When asked during an interview about the reasoning behind the proposed price increase, Postmaster General Louis DeJoy said, "Because we need money," Reuters reported.
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The Postal Service is getting rid of one of its shipping services soon.
Another upcoming change from the USPS could impact those who ship fragile packages with the postal agency. According to an April 20 notice from the Federal Register, the Postal Service is planning to getting rid of its Special Handling-Fragile service this summer. This change is also set to go into effect on July 10.
The Special Handling-Fragile service was initially implemented as a way for the agency to provide "additional care" for certain packages like those including "plants, animals, and sensitive items and merchandise." But the USPS has decided to bring an end to this shipping option after an investigation revealed that "operational procedures do not support the preferential handling" of items shipped with this service, according to the Federal Register notice.
"The Postal Service continues to strive to build and maintain a loyal relationship with its customers and provide products and services with integrity," the notice reads. "However, with the execution gaps that currently exist with Special Handling-Fragile, the Postal Service believes it is in the best interest to discontinue the Special Handling-Fragile extra service."
The agency also plans to make other shipping changes in July.
The Postal Service is also planning to make a second shipping change in the month of July—this time impacting the zones it uses for shipments. On May 9, the agency announced that it will soon be updating "the way the distance between origin and destination ZIP Codes is calculated to determine zone assignment."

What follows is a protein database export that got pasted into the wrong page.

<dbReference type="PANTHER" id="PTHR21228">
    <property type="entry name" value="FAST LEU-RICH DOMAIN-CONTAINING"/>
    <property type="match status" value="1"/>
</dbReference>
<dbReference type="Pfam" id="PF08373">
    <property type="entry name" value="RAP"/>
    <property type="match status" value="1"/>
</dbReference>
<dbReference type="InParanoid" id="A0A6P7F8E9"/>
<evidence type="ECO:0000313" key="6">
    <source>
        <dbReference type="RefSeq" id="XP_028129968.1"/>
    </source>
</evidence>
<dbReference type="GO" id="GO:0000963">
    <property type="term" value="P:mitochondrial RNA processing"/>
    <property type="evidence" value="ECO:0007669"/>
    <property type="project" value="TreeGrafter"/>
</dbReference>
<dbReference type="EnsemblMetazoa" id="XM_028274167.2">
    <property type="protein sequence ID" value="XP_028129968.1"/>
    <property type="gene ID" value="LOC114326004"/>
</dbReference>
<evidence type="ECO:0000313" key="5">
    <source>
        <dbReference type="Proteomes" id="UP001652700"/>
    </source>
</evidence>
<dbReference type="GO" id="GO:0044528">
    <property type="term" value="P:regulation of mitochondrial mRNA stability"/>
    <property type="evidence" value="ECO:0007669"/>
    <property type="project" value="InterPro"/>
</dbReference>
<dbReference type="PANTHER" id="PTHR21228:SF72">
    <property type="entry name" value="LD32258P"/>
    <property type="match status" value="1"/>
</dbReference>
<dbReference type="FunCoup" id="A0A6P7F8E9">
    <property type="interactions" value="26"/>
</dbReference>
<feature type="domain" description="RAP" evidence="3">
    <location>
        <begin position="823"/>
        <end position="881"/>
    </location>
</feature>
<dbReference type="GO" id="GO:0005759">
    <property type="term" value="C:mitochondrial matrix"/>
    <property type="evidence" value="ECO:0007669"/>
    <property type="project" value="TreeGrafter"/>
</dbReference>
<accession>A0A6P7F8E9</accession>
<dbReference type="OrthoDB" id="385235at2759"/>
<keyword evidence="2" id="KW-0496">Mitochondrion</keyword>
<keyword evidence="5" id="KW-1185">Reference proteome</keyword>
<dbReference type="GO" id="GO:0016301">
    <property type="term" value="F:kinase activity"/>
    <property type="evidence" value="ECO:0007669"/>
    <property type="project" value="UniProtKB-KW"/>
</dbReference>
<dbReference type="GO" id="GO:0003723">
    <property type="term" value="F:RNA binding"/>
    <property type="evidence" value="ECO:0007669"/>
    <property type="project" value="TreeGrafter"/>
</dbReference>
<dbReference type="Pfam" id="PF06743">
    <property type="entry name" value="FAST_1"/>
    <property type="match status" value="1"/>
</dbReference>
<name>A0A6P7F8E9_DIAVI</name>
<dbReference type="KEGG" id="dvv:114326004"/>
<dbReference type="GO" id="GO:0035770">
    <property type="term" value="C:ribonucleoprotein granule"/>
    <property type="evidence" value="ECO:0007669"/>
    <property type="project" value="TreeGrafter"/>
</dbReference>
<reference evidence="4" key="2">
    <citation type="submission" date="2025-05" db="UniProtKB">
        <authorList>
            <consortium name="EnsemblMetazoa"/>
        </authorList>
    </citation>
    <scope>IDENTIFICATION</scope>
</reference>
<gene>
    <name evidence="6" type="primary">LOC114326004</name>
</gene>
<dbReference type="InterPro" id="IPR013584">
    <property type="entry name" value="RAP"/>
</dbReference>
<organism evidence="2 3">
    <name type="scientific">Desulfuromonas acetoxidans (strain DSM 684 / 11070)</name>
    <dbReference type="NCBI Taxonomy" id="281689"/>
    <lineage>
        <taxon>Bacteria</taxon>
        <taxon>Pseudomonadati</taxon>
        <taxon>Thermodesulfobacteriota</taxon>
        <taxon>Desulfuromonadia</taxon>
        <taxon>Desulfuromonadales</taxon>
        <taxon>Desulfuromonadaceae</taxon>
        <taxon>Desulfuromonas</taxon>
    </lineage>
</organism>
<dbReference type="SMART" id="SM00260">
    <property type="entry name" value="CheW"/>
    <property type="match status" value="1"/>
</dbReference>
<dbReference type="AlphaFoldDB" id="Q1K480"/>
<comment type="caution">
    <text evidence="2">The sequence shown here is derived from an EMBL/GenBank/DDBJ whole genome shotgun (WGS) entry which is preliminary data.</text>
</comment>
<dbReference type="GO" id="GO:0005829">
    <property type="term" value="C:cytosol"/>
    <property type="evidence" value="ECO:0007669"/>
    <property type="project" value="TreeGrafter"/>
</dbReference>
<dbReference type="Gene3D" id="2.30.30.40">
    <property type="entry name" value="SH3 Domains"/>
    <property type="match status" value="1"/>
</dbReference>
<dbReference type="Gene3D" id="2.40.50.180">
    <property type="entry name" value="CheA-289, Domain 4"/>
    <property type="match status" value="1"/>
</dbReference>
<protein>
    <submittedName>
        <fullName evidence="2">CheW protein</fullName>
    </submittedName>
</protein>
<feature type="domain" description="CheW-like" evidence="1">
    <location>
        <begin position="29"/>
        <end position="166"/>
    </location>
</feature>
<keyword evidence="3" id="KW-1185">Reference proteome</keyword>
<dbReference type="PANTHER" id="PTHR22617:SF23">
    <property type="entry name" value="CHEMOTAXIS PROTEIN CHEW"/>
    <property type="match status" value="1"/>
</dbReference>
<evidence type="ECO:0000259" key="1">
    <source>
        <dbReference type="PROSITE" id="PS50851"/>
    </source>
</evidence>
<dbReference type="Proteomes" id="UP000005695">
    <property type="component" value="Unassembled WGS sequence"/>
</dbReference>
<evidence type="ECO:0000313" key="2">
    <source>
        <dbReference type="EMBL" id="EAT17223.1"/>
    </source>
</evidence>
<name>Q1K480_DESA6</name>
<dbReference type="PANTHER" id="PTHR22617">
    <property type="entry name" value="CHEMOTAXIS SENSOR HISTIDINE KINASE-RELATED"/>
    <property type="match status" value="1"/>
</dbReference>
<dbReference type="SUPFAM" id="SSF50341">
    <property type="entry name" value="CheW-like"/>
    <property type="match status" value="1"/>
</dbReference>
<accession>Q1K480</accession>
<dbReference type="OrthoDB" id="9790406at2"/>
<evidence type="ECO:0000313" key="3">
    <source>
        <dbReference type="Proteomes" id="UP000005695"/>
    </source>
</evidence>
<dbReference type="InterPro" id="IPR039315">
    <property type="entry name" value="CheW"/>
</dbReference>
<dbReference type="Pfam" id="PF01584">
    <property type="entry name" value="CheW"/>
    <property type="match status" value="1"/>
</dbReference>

The USPS separates its shipping zones into nine different zone ranges, according to the Shipping School. Anything being shipped no more than 50 miles is categorized as Zone 1, while anything shipped 1,801 miles or more falls into Zone 8. The last range—Zone 9—is "designated for freely associated states," which covers things shipped to U.S. territories. But starting July 10, the Postal Service will start using the distances between 3-digit ZIP Codes to determine zones rather than using the distance between origin and destination plants.
"The Postal Service is removing the dependency on plant location from the zone calculation to provide more stable zone calculations for our customers," USPS spokesperson David Coleman told eCommerce Bytes. "In most instances, this will not make a difference in price because for most ZIP Code pairs the zone is not changing. For some 3-digit ZIP Code pairs, the zone will change, going either up or down. It depends on distance from the plant and the orientation between the plant and the ZIP Code."